A study out of Brunel University in the UK found that music may be able to help reduce pain and anxiety in people that have undergone surgery.
The researchers analysed 72 trials involving more than 7,000 patients who had had surgery. They found that those who were played music after their surgery reported less pain and anxiety than those who did not listen to music. These people who had music played to them also were less likely to need pain medication.
Interestingly, they found that the effect was even stronger when they got to choose what to listen to.
Another study found that music decreases pain in Fibromyalgia patients.
Music as a stress reliever
Listening to music can help reduce stress too. A study found that when babies listened to music they remained calmer for longer than when they were spoken to. The researchers suggested that the repetitive pattern of the music that the babies listened to, reduced stress, possibly by promoting “entrainment” – the ability of the body’s internal rhythms to synchronize with external rhythms, pulses or beats. Interesting hey!
Another study found that music can reduce anxiety and stress in children, independent of social factors.
The thought is that music may help reduce stress by lowering cortisol levels. Cortisol is often referred to as the stress hormone. So called ‘relaxing music’ has the biggest effect on cortisol levels.
Another possible mechanism is by music’s effect on brainstem-mediated measures, such as; pulse, heart rate, blood pressure and body temperature. Again this is music type dependent. Fast stimulating music tends to increase cardiovascular measures, whilst slow music tends decrease heart rate, respiration and blood pressure.
Music to enhance memory
Music has also been shown to enhance memory. A study published in Gerontologist in 2014 looked at the effect of music on memory recall in people with early stage dementia. 89 people with dementia and their caregivers were randomly assigned to either a 10 week singing coaching group, a 10 week music listening group or usual care.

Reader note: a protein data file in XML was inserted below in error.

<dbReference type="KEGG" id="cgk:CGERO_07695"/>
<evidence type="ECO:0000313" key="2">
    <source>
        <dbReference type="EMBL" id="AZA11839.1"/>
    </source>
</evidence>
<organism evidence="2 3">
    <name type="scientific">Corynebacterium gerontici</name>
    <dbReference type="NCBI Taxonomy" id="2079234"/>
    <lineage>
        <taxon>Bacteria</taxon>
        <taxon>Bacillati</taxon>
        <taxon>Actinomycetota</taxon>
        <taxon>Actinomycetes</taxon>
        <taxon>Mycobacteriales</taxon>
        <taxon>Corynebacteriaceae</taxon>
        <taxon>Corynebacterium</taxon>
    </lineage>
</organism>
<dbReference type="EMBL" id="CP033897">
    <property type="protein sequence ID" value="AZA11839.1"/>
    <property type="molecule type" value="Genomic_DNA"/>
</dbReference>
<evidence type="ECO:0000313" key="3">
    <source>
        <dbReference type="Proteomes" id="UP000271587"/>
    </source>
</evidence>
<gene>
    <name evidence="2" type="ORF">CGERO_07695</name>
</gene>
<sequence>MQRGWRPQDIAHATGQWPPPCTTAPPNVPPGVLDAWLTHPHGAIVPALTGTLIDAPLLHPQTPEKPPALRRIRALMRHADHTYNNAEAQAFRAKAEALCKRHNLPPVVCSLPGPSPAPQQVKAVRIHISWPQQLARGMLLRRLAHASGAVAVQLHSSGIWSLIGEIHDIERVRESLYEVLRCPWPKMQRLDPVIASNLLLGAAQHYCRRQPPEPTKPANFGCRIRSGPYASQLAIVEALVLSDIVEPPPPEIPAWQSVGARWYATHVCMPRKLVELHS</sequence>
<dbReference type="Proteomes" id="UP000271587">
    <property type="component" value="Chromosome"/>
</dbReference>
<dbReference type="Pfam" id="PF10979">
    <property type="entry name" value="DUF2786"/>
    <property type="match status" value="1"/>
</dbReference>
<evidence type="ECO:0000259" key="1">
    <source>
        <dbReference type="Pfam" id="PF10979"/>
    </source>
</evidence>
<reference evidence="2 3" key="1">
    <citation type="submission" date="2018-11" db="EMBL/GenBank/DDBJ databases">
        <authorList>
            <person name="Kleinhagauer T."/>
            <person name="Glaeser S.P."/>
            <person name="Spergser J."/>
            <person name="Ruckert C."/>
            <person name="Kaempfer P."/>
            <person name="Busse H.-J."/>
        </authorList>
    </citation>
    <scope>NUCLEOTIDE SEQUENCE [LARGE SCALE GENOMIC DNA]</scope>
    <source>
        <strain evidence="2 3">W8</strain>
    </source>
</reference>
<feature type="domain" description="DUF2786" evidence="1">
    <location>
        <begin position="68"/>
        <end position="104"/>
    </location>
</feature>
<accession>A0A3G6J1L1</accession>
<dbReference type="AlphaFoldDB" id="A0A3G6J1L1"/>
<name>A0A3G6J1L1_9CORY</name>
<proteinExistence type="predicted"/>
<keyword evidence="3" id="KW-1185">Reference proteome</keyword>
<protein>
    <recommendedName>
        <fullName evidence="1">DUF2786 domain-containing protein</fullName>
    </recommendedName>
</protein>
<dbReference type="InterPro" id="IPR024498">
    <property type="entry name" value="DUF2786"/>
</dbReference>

They found that both the signing and music listening group demonstrated better memory on cognitive assessments but also had better mood and overall well-being than the usual care group.
The authors concluded "Regular musical leisure activities can have long-term cognitive, emotional, and social benefits in mild/moderate dementia and could therefore be utilized in dementia care and rehabilitation."
Music as a tool to help recover from brain injury
A study from Finland in 2008 found that stroke patients who listened to music for around 2 hours daily had better verbal memory and attention and a more positive mood than those who listened to an audio book or nothing at all.
Other studies have suggested that music may aid speech recovery following a stroke too.
What make of this
I find this type of research very interesting. It is amazing how powerful listening to music can be. If simply listening to music can help reduce pain and anxiety and help recover from brain injuries etc, surely it should be included in more medical treatment plans. It will be interesting to see where the research goes in the future and if music becomes a bigger part of general health care.
In the meantime, listen to your favorite music, with the findings of these studies, your body will thank you for it.
If you want to find out more about the effects of music on our body, here is a great article with 18 ways music affects the brain. Click here to read it.